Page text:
Do Incentive Plans for Exemplary Employees Lead to Productive or Counterproductive Outcomes?

by Carolyn Deller and Tatiana Sandino

Overview — This study of a mobile phone retail company shows that incentive contracts that selectively incentivize exemplary employees (that is, preferential incentive plans) may be helpful when companies want to motivate employees to pursue objectively measured goals in addition to relevant tasks not explicitly written into their contracts. However, preferential incentive plans may lead to unintended consequences if they trigger perceptions of inequity.

Author Abstract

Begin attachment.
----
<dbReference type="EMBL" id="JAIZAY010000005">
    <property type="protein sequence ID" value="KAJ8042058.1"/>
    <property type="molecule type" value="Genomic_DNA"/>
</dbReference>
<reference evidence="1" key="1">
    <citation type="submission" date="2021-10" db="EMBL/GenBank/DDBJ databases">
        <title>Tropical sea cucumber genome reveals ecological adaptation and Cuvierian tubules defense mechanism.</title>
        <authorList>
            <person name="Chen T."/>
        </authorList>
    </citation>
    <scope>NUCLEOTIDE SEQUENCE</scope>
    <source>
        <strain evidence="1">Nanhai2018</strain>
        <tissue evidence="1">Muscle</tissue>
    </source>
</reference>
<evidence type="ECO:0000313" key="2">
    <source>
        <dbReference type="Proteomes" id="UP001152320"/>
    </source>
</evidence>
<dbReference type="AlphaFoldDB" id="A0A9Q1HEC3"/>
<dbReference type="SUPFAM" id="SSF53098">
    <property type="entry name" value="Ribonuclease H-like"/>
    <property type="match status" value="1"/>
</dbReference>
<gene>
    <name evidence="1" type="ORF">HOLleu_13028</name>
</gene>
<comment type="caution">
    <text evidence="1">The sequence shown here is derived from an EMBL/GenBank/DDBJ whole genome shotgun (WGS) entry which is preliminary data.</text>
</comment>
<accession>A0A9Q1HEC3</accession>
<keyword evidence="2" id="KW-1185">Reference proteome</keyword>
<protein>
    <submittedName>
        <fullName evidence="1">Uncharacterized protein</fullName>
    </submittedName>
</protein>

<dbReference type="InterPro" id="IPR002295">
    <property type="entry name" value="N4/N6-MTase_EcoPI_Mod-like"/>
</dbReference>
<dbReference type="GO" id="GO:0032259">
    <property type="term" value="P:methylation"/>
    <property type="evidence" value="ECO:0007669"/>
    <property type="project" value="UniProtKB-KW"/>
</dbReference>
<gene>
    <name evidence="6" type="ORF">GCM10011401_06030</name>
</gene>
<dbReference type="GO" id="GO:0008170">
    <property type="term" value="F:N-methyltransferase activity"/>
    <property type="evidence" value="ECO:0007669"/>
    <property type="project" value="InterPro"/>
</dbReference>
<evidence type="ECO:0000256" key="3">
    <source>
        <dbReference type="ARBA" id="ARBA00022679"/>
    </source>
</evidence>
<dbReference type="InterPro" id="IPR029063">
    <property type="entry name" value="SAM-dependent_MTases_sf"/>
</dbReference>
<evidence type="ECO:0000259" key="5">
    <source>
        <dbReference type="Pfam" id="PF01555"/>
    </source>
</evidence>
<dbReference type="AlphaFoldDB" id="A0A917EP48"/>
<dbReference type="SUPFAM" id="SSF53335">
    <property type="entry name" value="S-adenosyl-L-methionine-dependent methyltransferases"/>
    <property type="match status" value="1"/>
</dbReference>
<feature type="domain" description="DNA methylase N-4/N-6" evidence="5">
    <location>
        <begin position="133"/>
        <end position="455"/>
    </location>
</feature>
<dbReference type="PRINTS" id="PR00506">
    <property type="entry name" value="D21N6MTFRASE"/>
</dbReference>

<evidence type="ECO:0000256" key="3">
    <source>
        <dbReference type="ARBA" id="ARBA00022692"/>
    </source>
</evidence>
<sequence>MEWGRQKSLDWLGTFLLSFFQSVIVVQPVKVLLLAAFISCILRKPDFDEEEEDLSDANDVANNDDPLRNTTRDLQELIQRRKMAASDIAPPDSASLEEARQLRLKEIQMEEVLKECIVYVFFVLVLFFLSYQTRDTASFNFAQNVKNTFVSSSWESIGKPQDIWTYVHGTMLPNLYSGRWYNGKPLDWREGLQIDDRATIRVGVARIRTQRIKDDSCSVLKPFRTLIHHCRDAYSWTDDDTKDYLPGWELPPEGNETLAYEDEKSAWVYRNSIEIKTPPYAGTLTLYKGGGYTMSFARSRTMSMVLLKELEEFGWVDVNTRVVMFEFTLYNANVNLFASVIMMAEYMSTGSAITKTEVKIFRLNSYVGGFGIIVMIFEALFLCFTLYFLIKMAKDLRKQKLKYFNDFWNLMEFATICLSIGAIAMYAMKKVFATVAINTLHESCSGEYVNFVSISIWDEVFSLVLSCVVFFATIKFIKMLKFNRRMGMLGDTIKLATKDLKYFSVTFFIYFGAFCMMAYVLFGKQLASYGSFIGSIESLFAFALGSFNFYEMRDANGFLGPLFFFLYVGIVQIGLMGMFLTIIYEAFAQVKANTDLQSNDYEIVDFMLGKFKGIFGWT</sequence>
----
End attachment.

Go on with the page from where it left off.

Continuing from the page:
Using data from a retail chain, this paper studies the effects of a preferential plan providing incentives only to exemplary employees. Such plans incorporate elements of tournaments (through the selection of employees chosen largely on the basis of past performance but incorporating some managerial discretion) and linear incentives, to align employees with company goals and values. We find that, on average, the implementation of the preferential incentive plan was associated with improvements in sales. Also, we find that this plan was associated with greater improvements in sales and gross profits as well as reductions in the incidence of bad audits in stores where employees were initially less likely to be aligned with company goals. However, the plan was associated with lower sales and gross profits and higher incidence of bad audits, absenteeism, and turnover in some situations where employees could have perceived the plan to be unattainable or unfair. Our study sheds light on the impact of preferential incentive plans and the conditions under which these plans are more or less effective.

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